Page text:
Struts: Symptoms of worn struts include bottoming out, excessive bouncing, rocking back and forth, drifting or nose-diving while braking, swaying, and cupping wear on the tires.
This may be an inconvenience or make for an uncomfortable ride during the dry months, but with the wet, slick roads of winter, these issues become a safety concern. They can cause your car to spin out, not come to a hard brake as quickly, and reduce the traction of your tires.
Tires: Even if you do not plan on visiting the snow, wet and flooded roads can be a safety concern if your tires’ tread is worn. A worn tire has very little traction, meaning it does not grip the road as well when you brake. This can be especially dangerous on a wet road. As mentioned above, bad struts cause tires to be worn unevenly, causing your tires to become worn out more quickly, costing you more.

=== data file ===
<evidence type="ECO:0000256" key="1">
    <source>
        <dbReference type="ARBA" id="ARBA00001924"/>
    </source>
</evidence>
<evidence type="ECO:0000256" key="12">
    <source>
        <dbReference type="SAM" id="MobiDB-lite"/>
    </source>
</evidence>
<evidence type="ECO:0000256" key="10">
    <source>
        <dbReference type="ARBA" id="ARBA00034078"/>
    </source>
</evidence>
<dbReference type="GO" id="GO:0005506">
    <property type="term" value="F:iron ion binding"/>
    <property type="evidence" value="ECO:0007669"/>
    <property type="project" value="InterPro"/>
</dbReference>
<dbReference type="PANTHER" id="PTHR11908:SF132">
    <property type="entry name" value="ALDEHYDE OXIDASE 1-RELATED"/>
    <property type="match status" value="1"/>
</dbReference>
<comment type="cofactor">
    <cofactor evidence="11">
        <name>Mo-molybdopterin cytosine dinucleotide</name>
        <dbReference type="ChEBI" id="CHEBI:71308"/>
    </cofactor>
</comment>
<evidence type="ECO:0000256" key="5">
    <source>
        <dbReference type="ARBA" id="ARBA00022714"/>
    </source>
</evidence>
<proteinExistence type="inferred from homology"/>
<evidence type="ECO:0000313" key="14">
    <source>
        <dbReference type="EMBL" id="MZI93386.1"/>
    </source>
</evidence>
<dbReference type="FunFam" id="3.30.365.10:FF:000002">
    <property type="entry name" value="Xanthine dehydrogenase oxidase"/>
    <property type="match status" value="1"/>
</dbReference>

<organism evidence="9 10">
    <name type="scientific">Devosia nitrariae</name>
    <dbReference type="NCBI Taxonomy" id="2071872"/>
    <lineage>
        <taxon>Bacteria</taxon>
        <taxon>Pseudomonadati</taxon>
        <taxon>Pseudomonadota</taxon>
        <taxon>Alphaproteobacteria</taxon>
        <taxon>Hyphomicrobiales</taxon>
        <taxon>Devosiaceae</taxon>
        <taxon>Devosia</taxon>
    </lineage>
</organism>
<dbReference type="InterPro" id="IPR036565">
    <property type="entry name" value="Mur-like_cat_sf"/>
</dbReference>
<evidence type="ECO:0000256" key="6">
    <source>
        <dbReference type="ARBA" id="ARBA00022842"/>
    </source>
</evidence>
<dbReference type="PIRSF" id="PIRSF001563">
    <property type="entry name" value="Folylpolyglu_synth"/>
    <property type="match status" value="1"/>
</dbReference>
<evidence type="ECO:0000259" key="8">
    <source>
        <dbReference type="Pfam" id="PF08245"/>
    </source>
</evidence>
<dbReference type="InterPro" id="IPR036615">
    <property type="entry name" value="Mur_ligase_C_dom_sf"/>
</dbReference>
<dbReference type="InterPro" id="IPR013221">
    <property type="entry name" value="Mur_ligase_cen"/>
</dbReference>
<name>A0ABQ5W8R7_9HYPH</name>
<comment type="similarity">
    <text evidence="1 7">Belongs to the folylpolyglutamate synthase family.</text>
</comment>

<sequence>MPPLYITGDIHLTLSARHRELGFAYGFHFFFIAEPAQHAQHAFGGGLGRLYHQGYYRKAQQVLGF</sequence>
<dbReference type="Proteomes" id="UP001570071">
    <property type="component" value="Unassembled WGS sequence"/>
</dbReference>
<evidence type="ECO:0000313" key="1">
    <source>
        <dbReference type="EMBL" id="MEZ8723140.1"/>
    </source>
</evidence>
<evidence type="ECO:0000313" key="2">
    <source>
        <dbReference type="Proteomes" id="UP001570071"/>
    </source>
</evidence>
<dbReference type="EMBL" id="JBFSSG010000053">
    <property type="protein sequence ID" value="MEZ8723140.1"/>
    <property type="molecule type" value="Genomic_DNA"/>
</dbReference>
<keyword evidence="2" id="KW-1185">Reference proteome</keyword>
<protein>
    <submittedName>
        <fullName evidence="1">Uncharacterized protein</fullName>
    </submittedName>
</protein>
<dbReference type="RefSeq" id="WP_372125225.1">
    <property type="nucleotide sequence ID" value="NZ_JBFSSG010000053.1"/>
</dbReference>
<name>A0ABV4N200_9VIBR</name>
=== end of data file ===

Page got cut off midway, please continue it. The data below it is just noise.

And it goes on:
Tire inflation is another important consideration. Air contracts when it gets colder, which may make your tires look flatter. Tire inflation levels are measured in pounds per square inch (psi). Air pressure can potentially drop 1 psi for every 10 degrees Fahrenheit temperature drop. Improper tire inflation can hurt gas mileage and cause incorrect wear and tear on your tires, thus shortening the life of your tires. In addition, if your car has a tire pressure monitoring system, it can affect the anti-lock braking system on your vehicle.
At Paul’s we check and adjust your tire pressure for free!
I hope this blog taught you something new about your car. We are here for you to make you feel safer and more comfortable in your vehicle over the winter! And Happy Holidays!